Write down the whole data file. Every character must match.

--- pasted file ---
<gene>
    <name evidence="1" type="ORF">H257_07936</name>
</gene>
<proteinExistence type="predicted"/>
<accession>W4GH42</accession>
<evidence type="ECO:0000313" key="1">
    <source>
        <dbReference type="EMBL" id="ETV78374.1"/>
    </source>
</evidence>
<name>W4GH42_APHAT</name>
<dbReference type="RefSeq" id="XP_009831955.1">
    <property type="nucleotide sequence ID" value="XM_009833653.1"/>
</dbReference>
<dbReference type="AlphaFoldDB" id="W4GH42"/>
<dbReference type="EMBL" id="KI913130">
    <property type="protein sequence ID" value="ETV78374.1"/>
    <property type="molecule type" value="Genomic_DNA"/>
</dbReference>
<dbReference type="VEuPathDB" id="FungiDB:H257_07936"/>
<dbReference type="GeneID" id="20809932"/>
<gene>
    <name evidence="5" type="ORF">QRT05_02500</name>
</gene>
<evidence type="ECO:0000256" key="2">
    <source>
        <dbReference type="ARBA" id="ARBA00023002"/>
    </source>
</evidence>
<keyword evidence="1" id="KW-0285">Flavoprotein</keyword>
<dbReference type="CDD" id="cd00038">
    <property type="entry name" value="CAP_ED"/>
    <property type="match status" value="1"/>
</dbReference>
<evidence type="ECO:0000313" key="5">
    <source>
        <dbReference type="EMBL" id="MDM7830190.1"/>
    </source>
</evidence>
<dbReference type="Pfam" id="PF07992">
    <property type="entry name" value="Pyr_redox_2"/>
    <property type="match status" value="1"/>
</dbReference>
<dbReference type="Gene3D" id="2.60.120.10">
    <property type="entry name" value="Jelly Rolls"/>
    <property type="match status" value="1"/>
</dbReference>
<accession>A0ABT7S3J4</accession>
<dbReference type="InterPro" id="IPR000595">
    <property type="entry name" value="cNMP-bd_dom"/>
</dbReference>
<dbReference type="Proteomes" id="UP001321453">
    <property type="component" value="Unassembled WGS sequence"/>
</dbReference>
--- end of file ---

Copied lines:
<gene>
    <name evidence="1" type="ORF">H257_07936</name>
</gene>
<proteinExistence type="predicted"/>
<accession>W4GH42</accession>
<evidence type="ECO:0000313" key="1">
    <source>
        <dbReference type="EMBL" id="ETV78374.1"/>
    </source>
</evidence>
<name>W4GH42_APHAT</name>
<dbReference type="RefSeq" id="XP_009831955.1">
    <property type="nucleotide sequence ID" value="XM_009833653.1"/>
</dbReference>
<dbReference type="AlphaFoldDB" id="W4GH42"/>
<dbReference type="EMBL" id="KI913130">
    <property type="protein sequence ID" value="ETV78374.1"/>
    <property type="molecule type" value="Genomic_DNA"/>
</dbReference>
<dbReference type="VEuPathDB" id="FungiDB:H257_07936"/>
<dbReference type="GeneID" id="20809932"/>
<gene>
    <name evidence="5" type="ORF">QRT05_02500</name>
</gene>
<evidence type="ECO:0000256" key="2">
    <source>
        <dbReference type="ARBA" id="ARBA00023002"/>
    </source>
</evidence>
<keyword evidence="1" id="KW-0285">Flavoprotein</keyword>
<dbReference type="CDD" id="cd00038">
    <property type="entry name" value="CAP_ED"/>
    <property type="match status" value="1"/>
</dbReference>
<evidence type="ECO:0000313" key="5">
    <source>
        <dbReference type="EMBL" id="MDM7830190.1"/>
    </source>
</evidence>
<dbReference type="Pfam" id="PF07992">
    <property type="entry name" value="Pyr_redox_2"/>
    <property type="match status" value="1"/>
</dbReference>
<dbReference type="Gene3D" id="2.60.120.10">
    <property type="entry name" value="Jelly Rolls"/>
    <property type="match status" value="1"/>
</dbReference>
<accession>A0ABT7S3J4</accession>
<dbReference type="InterPro" id="IPR000595">
    <property type="entry name" value="cNMP-bd_dom"/>
</dbReference>
<dbReference type="Proteomes" id="UP001321453">
    <property type="component" value="Unassembled WGS sequence"/>
</dbReference>